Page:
Registry Tables Group

registry tables group

For more information about this diagram, see the entity relationship diagram legend.

The installer has specific tables for the different types of registry entries. When populating the registry tables group it is important to try to minimize the number of entries put into the Registry table and maximize the use of the other, specific, registry tables. This is because the installer cannot distinguish between different types of registry entries in the Registry table and cannot use the internal logic necessary to take full advantage of all of the installer features, such as advertising. Authoring COM and shell-related registry entries in this way also provides a more logical organization and can help minimize erroneous registration of COM server information.

The figure shows the registry entry group of tables as well as the Component table, Feature table, and File table. Although the latter are not directly involved with populating the registry, they are included in the figure because they are essential to the logic of the registry entry group.

The registry entry group contain the following tables of specific registry entries.

  • The Extension table contains all of the filename extensions your application uses along with their associated features and components.
  • The Verb table associates command-verb information with the file name extensions listed in the Extension table. This provides an indirect link between the Verb and Feature table that is needed for feature advertisement.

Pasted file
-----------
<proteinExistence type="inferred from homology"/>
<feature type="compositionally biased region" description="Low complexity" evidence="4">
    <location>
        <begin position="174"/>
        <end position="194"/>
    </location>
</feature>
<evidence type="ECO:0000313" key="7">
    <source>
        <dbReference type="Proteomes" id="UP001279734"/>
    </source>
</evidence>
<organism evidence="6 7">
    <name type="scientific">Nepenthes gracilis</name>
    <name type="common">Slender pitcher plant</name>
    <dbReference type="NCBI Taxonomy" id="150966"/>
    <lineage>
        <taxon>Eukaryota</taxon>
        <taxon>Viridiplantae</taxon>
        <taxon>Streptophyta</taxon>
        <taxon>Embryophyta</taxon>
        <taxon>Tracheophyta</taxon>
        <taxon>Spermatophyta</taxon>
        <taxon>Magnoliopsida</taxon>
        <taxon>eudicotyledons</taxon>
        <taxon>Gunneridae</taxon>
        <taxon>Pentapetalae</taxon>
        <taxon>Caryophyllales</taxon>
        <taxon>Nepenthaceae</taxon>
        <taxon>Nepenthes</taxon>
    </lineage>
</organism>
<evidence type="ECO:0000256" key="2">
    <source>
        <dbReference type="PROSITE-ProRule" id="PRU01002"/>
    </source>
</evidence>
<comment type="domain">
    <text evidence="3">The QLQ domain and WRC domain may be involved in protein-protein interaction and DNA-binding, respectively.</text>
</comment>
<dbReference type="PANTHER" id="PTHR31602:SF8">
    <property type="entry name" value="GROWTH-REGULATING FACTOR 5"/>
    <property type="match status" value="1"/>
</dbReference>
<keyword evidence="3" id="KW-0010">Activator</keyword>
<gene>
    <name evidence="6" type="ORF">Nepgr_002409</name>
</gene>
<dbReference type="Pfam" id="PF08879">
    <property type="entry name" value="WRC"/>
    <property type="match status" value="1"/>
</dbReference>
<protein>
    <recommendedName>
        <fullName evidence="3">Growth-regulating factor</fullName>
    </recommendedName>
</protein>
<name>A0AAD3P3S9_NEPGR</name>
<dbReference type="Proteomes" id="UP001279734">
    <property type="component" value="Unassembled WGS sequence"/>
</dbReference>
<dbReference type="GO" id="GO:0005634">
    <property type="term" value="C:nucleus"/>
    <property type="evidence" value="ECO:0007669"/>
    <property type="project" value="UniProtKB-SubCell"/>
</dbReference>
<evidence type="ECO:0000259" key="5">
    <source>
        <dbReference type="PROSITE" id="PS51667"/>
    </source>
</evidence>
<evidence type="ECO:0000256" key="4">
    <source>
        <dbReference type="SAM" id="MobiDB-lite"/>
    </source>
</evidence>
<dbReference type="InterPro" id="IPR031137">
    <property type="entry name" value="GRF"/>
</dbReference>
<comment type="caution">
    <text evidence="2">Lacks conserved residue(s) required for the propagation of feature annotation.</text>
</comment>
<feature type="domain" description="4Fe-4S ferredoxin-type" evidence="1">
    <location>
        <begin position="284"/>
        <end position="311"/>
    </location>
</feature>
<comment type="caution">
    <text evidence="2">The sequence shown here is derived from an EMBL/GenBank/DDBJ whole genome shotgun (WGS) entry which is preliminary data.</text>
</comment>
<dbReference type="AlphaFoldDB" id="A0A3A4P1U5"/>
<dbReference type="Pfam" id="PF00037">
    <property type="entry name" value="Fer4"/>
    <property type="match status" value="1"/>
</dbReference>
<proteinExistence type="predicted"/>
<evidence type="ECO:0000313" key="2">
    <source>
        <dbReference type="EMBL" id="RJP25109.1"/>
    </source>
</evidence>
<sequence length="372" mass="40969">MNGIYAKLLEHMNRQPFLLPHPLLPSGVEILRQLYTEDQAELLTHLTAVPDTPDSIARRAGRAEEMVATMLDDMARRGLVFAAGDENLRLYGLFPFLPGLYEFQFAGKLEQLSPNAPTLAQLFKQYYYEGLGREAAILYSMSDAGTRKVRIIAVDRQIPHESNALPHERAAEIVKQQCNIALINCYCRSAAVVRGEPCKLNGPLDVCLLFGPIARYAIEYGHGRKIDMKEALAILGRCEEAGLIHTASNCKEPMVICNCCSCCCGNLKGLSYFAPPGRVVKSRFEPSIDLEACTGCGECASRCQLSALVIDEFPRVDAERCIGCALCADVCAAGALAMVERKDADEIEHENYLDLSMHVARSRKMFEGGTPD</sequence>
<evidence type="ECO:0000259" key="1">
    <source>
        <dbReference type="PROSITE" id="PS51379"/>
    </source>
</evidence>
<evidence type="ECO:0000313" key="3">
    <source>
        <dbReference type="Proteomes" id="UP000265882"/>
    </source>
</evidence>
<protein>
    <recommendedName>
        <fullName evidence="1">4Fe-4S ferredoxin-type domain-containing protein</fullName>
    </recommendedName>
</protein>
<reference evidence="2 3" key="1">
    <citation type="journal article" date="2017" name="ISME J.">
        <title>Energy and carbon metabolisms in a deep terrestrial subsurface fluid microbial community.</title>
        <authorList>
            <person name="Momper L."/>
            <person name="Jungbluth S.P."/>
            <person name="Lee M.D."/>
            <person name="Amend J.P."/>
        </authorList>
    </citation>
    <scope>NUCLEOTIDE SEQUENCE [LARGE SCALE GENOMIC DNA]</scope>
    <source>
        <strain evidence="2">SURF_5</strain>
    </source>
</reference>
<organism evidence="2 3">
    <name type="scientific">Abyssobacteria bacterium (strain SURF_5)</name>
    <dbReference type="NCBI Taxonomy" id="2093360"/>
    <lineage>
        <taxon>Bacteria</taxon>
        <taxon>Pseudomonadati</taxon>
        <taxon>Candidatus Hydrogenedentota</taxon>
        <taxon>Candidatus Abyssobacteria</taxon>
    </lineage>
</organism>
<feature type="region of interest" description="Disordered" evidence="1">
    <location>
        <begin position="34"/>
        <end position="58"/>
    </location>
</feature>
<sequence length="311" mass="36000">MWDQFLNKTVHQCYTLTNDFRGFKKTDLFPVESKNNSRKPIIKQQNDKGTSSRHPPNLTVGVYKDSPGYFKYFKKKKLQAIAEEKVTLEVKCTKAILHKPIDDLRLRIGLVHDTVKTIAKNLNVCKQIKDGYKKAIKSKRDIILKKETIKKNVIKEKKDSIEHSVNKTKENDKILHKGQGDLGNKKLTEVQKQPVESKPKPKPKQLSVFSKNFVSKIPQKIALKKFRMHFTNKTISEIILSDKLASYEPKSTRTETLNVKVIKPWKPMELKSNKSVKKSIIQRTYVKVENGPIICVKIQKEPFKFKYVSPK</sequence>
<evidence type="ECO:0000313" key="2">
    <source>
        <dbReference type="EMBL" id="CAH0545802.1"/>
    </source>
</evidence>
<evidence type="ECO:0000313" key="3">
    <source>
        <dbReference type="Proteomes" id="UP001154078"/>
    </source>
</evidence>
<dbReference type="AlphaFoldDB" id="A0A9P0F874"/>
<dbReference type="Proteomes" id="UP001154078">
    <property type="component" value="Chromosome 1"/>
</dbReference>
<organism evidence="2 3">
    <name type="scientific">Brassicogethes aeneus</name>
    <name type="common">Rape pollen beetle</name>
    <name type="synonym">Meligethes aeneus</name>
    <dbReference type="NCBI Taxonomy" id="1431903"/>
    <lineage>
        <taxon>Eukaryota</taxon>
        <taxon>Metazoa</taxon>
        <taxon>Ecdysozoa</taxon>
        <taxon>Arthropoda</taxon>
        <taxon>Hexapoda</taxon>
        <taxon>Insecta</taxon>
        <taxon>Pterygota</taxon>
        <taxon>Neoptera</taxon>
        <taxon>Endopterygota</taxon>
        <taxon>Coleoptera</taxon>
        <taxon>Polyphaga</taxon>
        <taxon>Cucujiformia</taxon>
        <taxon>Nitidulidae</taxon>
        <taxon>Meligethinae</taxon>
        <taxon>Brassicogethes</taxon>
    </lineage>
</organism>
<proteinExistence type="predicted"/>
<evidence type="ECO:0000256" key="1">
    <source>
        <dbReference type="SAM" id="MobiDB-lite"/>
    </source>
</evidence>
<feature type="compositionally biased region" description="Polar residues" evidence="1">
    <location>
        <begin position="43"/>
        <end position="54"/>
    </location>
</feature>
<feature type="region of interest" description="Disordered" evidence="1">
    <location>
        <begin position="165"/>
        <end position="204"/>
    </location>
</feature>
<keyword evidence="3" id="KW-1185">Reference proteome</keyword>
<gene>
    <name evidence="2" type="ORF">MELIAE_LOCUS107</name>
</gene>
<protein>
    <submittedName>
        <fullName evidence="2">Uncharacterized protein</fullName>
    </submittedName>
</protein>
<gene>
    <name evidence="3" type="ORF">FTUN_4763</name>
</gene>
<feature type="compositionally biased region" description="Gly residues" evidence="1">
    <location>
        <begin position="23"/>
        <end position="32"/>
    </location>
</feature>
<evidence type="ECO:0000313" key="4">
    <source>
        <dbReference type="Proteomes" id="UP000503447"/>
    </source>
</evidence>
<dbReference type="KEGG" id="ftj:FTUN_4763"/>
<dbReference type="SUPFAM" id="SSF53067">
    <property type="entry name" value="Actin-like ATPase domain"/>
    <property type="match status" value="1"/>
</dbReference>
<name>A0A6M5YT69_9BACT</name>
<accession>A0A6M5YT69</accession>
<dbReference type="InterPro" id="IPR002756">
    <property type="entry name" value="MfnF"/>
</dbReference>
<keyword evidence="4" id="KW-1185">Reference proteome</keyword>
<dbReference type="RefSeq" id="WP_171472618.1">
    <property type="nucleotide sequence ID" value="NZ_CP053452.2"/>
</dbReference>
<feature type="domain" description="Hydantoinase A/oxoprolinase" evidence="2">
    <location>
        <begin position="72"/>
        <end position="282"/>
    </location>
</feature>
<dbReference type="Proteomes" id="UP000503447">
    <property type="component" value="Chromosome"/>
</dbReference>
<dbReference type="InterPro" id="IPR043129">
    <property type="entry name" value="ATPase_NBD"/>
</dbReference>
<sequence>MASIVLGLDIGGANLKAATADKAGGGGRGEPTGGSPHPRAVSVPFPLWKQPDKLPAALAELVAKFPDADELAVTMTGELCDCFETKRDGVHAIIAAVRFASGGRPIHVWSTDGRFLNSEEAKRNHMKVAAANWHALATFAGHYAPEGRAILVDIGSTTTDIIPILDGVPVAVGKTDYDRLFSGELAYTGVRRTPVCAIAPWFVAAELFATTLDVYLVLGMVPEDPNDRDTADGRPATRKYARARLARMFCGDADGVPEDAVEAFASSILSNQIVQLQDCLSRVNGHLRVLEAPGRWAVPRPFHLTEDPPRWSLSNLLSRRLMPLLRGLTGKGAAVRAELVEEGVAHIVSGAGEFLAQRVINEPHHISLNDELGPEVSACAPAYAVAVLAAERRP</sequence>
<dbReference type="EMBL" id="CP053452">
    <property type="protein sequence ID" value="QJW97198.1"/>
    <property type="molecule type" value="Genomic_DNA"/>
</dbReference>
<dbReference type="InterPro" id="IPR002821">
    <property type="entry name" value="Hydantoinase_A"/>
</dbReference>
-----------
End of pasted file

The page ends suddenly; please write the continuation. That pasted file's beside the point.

• The TypeLib table provides information that the installer places in the registry for the registration of type libraries. Type library entries are not written at the time of advertisement. The installer writes the type library entries at the time the components associated with the library are installed.
  • The MIME table associates a MIME context type with a CLSID or a file name extension. This provides a path between the MIME and Feature Table that is needed for feature advertisement.
  • The SelfReg table provides information needed to self-register modules. Self-registration is provided by the installer only for backward compatibility and it is not recommended as a method for populating the registry, however if there are any modules in your application that must register themselves, use the SelfReg table.
  • The Class table is used to register Class IDs and other information for COM objects. This table contains COM server-related information that must be generated as a part of the product advertisement.
  • The ProgId table associates program IDs with class IDs.
  • The AppId table is used to register common security and configuration settings for DCOM objects.
  • The Environment table is used to set the values of environment variables, and in Windows 2000, the Environment table writes to the registry as well.
  • The Registry table holds any other information that the application needs to put into the system registry. This would include default settings, user information or data, or COM registration not supported by the above tables.
  • The RemoveRegistry table contains the registry information the application needs to delete from the system registry at installation time.